by Andrew Smith
When I was a child, I studied percussion. I had an instructor who, after a few lessons, must have sensed that I was either talented enough or stubborn enough to continue practicing. He told me that, in short time, I would begin to hear rhythm in everything, it would consume me, and there was no avoiding it.
He was right. Before long, I couldn’t brush my teeth without feeling eighth notes from the bristles. A walk down a hallway would echo the rudiments of drumming that I practiced over and over. I don’t know if this sensation is universal to students of percussion or if I’m a special case but, as an adult, I find the same phenomenon applies to my awareness as a consultant.
Everywhere I look, I identify problems and, rather than wallow, I seek to solve them. It’s a particularly exasperating trait, but it’s also one that is probably inescapable for anyone with aspirations of a career in consulting.
It’s November as I write this, which means turkey and stuffing and holiday cheer. It also means lots of time spent with family in the coming weeks. In order to spend time with family, you might have to get onto an airplane. To demonstrate my obsession with identifying problems and their solutions, I thought I would dedicate a few hundred words to this holiday tradition that’s at times both miraculous and unbearable: travel. I recently took a trip from Chicago’s O’Hare International Airport, and I made note of all the dilemmas I encountered along the way.
Problem #1: I have to dress for November in Chicago when I’m traveling to San Diego. In Chicago, I need my heaviest winter coat and mittens in order to be comfortable during my 40-minute Blue Line ride to the airport. Upon arrival in Southern California however, I’ll want flip flops and a t-shirt. This leaves me in a predicament where I’m best off being either too cold before takeoff or too hot when I land.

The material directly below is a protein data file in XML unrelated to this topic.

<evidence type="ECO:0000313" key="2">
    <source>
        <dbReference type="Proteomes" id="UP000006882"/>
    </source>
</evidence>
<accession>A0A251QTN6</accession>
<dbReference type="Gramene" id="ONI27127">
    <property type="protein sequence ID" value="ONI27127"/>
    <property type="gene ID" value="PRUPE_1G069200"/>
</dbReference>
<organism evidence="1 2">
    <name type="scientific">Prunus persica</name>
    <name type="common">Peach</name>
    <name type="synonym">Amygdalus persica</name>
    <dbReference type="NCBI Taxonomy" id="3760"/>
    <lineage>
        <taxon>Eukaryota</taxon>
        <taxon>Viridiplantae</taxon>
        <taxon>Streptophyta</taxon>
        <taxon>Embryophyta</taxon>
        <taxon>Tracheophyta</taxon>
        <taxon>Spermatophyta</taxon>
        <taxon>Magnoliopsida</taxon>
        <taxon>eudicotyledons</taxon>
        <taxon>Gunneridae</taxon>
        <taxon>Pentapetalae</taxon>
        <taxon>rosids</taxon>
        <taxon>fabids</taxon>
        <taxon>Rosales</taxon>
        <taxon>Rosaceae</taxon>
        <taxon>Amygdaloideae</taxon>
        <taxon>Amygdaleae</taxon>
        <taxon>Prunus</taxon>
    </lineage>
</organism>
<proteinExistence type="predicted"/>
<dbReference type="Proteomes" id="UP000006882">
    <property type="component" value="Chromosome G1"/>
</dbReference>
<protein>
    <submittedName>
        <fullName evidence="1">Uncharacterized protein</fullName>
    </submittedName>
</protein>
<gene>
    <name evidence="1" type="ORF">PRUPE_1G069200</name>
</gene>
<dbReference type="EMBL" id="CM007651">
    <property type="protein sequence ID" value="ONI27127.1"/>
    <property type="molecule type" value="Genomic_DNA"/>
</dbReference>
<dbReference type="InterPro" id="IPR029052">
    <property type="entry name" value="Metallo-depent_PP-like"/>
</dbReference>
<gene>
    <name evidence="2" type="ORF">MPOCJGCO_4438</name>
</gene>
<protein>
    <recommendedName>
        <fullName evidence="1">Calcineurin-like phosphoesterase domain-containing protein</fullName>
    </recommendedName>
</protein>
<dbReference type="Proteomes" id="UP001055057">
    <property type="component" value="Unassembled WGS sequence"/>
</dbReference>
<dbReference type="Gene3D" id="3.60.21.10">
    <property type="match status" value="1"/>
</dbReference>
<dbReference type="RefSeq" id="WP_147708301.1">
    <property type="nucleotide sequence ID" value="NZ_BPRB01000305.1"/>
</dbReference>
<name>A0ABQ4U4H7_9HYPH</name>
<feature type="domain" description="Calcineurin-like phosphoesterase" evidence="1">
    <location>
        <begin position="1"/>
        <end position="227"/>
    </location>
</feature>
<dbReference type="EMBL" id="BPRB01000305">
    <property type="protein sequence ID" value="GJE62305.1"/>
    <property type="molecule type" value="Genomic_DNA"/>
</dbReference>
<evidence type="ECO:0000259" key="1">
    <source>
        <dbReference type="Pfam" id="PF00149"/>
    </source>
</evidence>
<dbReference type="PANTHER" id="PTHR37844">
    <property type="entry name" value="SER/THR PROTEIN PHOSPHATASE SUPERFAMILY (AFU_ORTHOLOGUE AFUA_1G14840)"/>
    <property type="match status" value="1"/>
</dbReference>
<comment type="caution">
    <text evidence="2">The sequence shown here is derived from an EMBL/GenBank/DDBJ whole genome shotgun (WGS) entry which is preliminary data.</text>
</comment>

Solution: What if the airport had a coat check? I could wear my down jacket on the train, and then when I get to O’Hare, there’d be a place where I could exchange my coat for a ticket. When I return from my trip (and it’s probably snowing or worse), my coat is there waiting for me for the ride home. The airline could even manage the coats. As we all know, airlines are passionate about finding additional ways to extract money from their passengers. Speaking of which …
Problem #2: I have to pay for everything when I fly. Whether it’s a checked bag or a drink or Wi-Fi or priority boarding, there’s a fee involved. Airlines used to offer almost everything within the price of your ticket. At some point, probably because of rising fuel costs, the airlines needed to find additional avenues for revenue. I believe that the idea of baggage fees actually came from a consulting company (some consulting companies mistakenly serve their clients, rather than considering the impact on their clients’ clients).
Solution: This feels like a problem, but fixing it may actually be a step backward. Including everything in the price of the ticket would necessitate a more expensive ticket. At the same time, not everyone needs to check a bag or use Wi-Fi or sit down before everyone else. In this way, users of these products or services pay the cost and the people who don’t use them don’t have to pay. This also means, however, that the passengers will alter their behavior in response to fees, so airlines may not earn as much as they are expecting. Is there a way that everybody wins? I’m not entirely sure, but this is a long way of saying that sometimes a problem doesn’t have an easy solution, or sometimes a problem isn’t a problem at all.